San Francisco – the home of the self-proclaimed HUSTLER. I must admit, I got a little tired of hearing success in my new city attributed to this non-descript verb. Whether it is achieving product-market fit, raising money, or securing the right job – the secret to success seemed to inevitably involve a bit of hustle.
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So… instead of rolling my eyes at just another buzz word, I started to unpack what hustle means in the context of job hunting in San Francisco. I was looking for roles in business and finance, so some of my experience is uniquely applicable to those industries, but hopefully, you get the gist and can find ways to apply these tips to your industry too.
It turns out (I think) – to “hustle” is just a catch-all verb embodying focus, hard work, and putting yourself out there.
San Francisco is a heavily network-driven, relationship-focused city. It is all about who you know. And if you’re like me, when you first arrive – you know just about nobody. So a lot of “hustling” for me related to getting in front of new people and building my profile. Often, I was way out of my comfort zone, asking favors of complete strangers, or having awkward coffees with people I connected with via social media.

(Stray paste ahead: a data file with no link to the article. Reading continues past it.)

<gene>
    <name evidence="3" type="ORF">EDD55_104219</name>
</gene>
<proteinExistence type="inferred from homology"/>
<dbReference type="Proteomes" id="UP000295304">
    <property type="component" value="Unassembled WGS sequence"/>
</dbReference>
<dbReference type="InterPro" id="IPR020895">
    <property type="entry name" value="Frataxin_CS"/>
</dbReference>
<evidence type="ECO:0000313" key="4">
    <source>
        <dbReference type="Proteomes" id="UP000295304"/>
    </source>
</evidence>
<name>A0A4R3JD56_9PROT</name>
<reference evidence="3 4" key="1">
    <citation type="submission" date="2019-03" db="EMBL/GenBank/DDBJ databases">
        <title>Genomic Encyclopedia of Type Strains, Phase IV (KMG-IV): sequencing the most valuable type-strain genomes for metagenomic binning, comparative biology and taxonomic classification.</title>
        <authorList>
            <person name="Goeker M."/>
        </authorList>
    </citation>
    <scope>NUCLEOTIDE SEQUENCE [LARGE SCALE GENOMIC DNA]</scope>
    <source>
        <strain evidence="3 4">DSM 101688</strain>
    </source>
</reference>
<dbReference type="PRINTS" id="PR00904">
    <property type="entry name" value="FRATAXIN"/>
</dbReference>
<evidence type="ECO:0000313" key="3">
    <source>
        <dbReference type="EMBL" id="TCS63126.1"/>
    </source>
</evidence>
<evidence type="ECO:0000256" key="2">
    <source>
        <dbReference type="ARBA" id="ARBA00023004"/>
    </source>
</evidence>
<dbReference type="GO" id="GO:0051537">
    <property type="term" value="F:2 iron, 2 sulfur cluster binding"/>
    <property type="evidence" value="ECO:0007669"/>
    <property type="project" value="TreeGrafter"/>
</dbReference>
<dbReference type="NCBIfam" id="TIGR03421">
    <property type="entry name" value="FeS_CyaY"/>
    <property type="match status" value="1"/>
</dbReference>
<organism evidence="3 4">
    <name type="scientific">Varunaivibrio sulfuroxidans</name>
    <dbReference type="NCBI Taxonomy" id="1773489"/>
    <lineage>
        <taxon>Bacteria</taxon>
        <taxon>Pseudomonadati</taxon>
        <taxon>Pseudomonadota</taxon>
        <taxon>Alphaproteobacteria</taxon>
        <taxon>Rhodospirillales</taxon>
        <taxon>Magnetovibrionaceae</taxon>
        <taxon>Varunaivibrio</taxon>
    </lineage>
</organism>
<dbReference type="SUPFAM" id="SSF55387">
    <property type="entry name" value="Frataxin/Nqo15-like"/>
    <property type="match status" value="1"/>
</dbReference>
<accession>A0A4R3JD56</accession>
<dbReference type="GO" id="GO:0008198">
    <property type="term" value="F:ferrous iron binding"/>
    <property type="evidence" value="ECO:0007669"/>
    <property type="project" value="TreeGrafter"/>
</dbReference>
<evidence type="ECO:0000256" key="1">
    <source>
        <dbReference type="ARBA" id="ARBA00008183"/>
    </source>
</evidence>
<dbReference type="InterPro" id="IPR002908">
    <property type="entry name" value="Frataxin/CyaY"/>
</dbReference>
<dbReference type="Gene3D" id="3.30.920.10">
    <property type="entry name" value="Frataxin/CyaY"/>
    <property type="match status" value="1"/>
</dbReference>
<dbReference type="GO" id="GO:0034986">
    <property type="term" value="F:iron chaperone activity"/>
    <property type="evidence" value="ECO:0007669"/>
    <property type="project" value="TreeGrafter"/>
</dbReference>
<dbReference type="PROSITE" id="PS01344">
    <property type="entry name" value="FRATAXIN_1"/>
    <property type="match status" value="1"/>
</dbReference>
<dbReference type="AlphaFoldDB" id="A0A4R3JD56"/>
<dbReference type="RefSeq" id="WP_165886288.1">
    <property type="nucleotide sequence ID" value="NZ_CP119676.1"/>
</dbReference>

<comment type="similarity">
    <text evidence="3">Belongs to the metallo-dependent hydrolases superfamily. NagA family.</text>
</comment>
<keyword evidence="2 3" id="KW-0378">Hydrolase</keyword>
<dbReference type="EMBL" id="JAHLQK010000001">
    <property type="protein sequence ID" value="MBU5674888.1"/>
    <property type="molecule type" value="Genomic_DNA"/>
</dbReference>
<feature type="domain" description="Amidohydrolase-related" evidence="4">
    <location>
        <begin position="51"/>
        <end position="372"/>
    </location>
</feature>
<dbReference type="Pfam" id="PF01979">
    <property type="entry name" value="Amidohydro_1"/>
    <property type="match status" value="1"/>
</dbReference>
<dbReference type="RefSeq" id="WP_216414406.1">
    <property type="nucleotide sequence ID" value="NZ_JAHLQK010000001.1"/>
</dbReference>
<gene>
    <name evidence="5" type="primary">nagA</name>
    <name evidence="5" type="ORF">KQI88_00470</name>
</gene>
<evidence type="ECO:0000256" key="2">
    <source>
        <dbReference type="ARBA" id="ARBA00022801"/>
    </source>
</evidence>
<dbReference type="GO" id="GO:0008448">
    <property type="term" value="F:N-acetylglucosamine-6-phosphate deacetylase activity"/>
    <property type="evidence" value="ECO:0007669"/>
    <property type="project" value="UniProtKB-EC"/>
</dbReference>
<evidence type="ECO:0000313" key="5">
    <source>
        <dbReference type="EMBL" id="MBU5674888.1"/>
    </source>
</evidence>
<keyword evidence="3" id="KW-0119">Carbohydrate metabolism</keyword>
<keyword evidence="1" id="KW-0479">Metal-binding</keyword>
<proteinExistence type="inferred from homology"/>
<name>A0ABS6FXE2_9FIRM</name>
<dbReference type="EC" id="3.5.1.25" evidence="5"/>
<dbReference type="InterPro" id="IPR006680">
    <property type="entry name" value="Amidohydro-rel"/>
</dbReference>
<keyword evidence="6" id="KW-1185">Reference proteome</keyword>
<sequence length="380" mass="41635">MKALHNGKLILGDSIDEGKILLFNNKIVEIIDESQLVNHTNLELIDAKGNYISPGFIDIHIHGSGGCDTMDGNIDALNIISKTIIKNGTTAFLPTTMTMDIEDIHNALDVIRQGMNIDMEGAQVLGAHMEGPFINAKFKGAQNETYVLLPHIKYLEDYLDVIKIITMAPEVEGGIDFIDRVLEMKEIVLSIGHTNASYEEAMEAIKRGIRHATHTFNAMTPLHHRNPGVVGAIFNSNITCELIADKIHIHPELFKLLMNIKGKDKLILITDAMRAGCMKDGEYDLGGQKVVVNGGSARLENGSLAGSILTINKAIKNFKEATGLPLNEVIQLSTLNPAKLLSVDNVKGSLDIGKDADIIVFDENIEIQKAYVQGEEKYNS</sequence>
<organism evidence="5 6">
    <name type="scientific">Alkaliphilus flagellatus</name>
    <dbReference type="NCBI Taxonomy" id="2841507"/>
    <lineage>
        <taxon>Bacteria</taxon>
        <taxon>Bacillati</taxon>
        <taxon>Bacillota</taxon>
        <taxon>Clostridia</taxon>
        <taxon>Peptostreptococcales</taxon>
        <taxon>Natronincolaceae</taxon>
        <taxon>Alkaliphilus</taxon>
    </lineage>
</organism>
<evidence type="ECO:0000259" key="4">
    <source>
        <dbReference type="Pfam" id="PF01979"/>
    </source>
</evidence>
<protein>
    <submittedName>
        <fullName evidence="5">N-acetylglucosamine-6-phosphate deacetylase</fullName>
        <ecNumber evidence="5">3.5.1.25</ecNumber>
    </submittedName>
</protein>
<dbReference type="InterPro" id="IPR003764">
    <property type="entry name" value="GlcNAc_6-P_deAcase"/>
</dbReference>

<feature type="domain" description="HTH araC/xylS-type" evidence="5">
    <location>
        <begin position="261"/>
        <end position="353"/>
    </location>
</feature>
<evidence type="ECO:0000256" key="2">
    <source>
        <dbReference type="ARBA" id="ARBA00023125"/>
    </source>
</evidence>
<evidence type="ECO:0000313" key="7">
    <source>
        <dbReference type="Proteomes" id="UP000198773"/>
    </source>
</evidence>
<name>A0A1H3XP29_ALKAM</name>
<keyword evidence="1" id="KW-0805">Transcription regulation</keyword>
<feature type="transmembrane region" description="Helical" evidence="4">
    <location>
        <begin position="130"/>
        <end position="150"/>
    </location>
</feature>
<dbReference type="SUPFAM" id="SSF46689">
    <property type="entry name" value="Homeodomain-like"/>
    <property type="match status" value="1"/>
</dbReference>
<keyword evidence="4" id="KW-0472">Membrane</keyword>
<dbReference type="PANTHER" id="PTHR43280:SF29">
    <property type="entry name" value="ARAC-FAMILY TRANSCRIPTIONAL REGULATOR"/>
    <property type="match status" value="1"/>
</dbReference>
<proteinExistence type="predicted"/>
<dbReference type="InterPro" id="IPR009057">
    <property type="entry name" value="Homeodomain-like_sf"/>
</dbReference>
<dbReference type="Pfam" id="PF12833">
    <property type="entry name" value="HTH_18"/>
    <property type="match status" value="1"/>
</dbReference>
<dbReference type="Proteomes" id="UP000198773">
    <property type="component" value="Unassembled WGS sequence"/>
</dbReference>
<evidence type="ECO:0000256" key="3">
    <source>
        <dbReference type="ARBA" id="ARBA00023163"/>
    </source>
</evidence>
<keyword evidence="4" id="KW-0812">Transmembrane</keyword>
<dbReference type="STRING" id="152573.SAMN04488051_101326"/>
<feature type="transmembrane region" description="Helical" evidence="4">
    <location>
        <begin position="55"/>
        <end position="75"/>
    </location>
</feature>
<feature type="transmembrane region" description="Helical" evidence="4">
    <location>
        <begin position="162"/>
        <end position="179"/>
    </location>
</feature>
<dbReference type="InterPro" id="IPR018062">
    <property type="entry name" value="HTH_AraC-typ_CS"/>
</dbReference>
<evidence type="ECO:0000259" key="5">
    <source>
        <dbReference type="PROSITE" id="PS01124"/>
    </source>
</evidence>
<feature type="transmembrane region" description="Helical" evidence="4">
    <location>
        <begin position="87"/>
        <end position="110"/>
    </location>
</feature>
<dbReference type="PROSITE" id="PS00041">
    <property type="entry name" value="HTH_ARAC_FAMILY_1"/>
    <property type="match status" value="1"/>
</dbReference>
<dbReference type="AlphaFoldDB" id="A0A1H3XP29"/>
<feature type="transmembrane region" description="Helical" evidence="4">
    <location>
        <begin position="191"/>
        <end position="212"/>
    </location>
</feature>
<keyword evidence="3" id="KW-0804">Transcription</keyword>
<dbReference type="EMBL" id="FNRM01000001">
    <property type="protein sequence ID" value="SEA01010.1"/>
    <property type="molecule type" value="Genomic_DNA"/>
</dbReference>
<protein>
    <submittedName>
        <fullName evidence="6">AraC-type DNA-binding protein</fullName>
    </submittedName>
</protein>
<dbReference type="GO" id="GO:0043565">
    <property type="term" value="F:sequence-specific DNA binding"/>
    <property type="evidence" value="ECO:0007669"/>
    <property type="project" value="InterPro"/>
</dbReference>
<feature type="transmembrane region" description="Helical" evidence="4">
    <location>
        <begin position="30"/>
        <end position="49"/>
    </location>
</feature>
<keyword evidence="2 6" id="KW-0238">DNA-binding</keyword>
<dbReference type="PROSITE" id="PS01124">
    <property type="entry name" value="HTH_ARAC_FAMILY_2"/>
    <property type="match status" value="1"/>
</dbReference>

But remember – nothing ventured, nothing gained!
Here are some examples of how hustling in San Francisco helped me build confidence and ultimately land a great role with an exciting company.
1. Attend different networking events
I didn’t personally find networking events useful to generate job leads in San Francisco. But they get you out of the house and help you meet people in your city, many of whom are in exactly the same boat as you. What I did find through attending networking events in SF is a number of new friends – so I can say for sure it was worth it!